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Tensions rise over access


Voices and tensions are rising as the debate about Fresh Choice’s future reaches fever pitch.

It was standing room only at a public meeting last week to discuss the latest resource consent application for an additional access at Greytown’s supermarket.

The public meeting to discuss it.

It was a vocal meeting with many issues raised, including, safety concerns about increased traffic on Main St, noise pollution, visual pollution and damage to a heritage copper beech tree.

The application, lodged by Woolworths New Zealand in June, was stayed on day 19 of the 20-day consent process for South Wairarapa District Council [SWDC] to seek more information from Waka Kotahi NZTA and Woolworths.

The consent is similar in scope to one granted in 2015 but abandoned in response to the threat of legal action and a High Court case.

The application proposed a driveway at 134 Main St connecting State Highway 2 to Fresh Choice, creating a thoroughfare, and thereby mitigating the health and safety risk of trucks manoeuvring in the carpark.

Woolworths proposed a nine-metre wide vehicle crossing for service and customer use, a 2m wide pedestrian footpath, and 2.4m high fence on the southern boundary.

Of great concern to the public, was the proposed 2m by 6.4m “gaudy” Fresh Choice sign at the Main St entrance.

A report by Auckland transportation consultants Commute said a daily average of six vans, two light trucks, and 10 b-trains [4.25m high, double-axel trucks], would use the access from the north.

Resident Sandy Palmer said the purpose of the public meeting was two-fold: Inform residents of the proposal’s details, and launch action to oppose it.

She said Greytown residents could not simply wait politely for the application to go through.

“Last time the council simply went ahead without consulting or notifying anybody. It is possible that they will do the same again.”

Many residents objected to more trucks on Main St citing a safety risk to pedestrians, created by 23.5m trucks idling at the nearby crossing.

Co-owner of Greyfriars Motel and wheelchair user Ian MacDonald said the crossing was already a hazard.

“I’m a lot lower. I’ve had to stop halfway across because people don’t see me. For me, it’s dangerous already.”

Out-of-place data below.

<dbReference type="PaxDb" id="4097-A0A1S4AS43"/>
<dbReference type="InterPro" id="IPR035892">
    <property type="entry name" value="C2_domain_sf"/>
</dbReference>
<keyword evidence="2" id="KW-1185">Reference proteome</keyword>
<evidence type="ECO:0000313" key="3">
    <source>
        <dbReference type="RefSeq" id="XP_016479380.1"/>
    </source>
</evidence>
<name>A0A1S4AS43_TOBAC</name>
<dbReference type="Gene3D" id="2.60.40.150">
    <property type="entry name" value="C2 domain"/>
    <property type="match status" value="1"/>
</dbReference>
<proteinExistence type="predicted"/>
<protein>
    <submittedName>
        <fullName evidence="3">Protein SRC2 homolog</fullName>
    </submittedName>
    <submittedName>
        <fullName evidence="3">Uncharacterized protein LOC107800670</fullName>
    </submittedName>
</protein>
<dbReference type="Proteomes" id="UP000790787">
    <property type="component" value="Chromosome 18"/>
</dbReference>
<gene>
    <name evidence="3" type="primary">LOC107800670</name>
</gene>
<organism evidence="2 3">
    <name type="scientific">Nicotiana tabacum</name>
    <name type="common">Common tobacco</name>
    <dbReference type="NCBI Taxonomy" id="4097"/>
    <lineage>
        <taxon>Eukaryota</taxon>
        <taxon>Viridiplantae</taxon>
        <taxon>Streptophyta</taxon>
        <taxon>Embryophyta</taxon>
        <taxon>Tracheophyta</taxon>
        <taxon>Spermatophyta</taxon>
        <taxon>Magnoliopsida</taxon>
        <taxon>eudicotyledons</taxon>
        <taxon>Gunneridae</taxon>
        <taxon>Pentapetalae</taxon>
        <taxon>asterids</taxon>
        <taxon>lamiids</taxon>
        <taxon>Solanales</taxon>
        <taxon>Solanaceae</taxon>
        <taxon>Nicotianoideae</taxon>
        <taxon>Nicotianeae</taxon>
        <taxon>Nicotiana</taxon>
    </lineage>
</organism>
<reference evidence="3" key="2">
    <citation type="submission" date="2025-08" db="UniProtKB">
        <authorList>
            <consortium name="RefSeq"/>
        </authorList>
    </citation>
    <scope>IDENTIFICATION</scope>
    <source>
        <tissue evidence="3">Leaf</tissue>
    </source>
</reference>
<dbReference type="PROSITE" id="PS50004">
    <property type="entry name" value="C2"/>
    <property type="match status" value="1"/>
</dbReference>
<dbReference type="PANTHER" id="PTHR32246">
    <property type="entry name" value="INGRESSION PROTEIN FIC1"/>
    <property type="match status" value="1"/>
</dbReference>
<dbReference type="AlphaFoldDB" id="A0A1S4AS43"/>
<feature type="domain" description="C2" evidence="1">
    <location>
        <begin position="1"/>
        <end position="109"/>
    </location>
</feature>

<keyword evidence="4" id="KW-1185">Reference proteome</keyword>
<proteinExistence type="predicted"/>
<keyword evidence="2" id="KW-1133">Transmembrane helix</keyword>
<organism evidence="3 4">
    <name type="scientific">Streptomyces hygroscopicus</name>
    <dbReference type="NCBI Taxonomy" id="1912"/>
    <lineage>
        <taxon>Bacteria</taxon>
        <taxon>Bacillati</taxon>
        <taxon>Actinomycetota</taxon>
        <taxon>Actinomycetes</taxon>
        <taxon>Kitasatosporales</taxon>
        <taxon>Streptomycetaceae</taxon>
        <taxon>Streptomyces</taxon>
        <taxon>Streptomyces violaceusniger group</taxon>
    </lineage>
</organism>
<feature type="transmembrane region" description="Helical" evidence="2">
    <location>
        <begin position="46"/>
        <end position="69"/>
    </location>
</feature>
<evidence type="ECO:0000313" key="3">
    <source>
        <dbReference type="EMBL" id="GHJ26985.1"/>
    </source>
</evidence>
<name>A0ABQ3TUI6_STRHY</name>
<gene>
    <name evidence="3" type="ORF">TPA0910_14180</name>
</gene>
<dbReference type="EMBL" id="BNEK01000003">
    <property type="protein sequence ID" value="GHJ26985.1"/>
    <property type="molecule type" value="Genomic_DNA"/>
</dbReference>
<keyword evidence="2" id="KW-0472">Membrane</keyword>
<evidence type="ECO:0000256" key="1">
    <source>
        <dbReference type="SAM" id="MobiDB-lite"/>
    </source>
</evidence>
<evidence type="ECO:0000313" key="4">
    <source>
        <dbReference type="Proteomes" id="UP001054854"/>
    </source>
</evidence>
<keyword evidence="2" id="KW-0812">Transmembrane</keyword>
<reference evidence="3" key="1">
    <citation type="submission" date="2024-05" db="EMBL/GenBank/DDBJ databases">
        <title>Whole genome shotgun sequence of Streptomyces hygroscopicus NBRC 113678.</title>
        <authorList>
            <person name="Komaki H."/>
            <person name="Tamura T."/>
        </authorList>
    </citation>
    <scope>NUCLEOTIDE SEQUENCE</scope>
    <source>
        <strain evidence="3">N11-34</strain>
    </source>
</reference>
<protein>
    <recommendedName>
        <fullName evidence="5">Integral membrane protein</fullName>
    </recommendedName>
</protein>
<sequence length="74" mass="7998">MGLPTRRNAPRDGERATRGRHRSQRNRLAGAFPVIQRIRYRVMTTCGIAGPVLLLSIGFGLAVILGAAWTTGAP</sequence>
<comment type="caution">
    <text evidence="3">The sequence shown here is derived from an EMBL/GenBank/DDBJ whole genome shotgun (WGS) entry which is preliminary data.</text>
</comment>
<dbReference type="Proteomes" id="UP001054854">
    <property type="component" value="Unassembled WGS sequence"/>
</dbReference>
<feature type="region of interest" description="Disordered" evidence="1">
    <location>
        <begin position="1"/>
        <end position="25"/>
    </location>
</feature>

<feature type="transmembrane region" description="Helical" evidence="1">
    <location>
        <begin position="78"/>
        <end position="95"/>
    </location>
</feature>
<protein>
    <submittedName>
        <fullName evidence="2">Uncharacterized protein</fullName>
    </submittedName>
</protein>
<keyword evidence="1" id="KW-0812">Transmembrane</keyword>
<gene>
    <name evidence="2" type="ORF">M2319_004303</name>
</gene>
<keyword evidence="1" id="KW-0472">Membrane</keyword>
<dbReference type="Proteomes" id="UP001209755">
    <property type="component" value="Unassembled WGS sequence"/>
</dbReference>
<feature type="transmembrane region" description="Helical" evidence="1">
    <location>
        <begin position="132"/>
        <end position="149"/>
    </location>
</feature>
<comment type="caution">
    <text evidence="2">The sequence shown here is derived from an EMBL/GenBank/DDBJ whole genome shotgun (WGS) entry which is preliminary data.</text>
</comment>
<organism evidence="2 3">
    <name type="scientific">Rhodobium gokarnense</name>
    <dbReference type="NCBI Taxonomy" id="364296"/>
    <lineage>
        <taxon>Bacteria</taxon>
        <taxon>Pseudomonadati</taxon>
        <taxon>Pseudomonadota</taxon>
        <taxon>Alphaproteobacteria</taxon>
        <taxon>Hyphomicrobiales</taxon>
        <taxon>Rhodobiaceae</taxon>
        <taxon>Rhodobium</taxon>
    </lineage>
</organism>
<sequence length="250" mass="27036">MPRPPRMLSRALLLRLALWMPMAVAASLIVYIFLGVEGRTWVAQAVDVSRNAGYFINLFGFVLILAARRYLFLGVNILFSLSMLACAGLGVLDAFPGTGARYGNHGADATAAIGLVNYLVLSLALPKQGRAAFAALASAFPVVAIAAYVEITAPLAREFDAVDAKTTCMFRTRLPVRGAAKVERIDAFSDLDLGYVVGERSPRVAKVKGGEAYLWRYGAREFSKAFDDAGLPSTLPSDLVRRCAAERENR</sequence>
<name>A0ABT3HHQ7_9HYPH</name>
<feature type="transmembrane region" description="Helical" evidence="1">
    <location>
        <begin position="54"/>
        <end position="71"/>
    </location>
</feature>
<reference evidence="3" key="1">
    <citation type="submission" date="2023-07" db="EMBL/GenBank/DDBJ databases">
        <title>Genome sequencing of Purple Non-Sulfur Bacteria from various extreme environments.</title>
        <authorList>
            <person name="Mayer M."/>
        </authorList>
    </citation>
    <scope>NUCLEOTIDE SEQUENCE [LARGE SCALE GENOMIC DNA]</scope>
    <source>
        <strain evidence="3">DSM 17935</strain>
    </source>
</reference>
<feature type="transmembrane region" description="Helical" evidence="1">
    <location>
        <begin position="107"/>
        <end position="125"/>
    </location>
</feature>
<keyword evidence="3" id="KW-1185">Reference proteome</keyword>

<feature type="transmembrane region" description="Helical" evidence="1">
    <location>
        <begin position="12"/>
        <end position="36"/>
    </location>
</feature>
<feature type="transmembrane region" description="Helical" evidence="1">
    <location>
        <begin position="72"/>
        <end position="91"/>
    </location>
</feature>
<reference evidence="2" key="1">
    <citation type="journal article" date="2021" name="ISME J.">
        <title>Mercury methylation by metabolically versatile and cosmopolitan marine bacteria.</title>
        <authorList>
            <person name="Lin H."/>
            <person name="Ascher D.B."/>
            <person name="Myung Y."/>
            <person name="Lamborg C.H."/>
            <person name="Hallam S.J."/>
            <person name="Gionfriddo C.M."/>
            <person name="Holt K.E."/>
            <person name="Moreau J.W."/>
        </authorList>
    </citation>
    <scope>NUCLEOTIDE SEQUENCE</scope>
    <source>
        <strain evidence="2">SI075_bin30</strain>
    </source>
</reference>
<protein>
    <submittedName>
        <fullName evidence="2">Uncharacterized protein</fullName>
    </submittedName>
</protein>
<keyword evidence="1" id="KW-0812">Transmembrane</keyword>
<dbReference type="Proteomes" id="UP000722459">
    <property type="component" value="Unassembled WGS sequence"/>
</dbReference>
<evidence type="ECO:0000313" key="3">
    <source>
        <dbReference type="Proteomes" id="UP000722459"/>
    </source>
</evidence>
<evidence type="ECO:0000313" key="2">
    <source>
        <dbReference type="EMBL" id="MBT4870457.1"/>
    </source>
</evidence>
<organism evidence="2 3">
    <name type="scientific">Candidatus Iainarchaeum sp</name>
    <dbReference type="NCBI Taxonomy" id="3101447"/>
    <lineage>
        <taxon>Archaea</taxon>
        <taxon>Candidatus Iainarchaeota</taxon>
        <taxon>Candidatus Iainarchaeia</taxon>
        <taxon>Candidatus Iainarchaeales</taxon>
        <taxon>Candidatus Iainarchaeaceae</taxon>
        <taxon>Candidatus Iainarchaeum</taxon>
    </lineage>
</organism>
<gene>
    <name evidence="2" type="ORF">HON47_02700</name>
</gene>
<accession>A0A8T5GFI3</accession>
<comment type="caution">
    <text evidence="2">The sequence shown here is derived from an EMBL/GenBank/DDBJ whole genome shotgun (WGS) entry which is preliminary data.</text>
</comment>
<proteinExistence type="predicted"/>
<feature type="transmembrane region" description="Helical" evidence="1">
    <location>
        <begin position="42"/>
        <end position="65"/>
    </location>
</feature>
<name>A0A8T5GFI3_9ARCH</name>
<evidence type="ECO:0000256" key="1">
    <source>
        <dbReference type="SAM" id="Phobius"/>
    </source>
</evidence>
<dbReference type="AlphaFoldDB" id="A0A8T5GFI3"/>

He said the noise pollution created by extra trucks was also concerning for a motel business.

Palmer said trucks using the new access would damage a nearby heritage copper beech tree.

One resident said the proposal to replace the beech tree with grasses should it die was equivalent to giving the town that launched Arbor Day “two fingers”.

Others, however, urged a measured response, arguing Fresh Choice had a health and safety issue that needed resolving.

“We don’t want to make this an us vs them. I have lived in Australia and in small towns who fought Woolworths tooth and nail and they lost.

“Don’t make them the enemy. Find solutions.”

Fresh Choice owner Chris Ward said he was the unfortunate meat in the sandwich of Woolworths and the public and was unaware of the application until it had already been lodged.

However, he said something had to be done to mitigate the significant risk with trucks manoeuvring in the carpark.

“The nub of the issues is health and safety. A dedicated entry for goods vehicles means it’s a forward-moving process.

“A truck can unload and drive off into the sunset so to speak. I don’t think there is another option, we’re landlocked.”

Ward said if pedestrian safety was compromised on Main St by idling trucks he would request truck drivers access the driveway from the south.

He said he agreed with residents that the proposed signage for Main St was “stupidly big”, but said a sign on State Highway 2 was necessary.

Mary Argue
Mary Argue
Mary Argue is a reporter at the Wairarapa Times-Age with an interest in justice and the region’s emergency services, regularly covering Masterton District Court, Fire and Emergency and Police.

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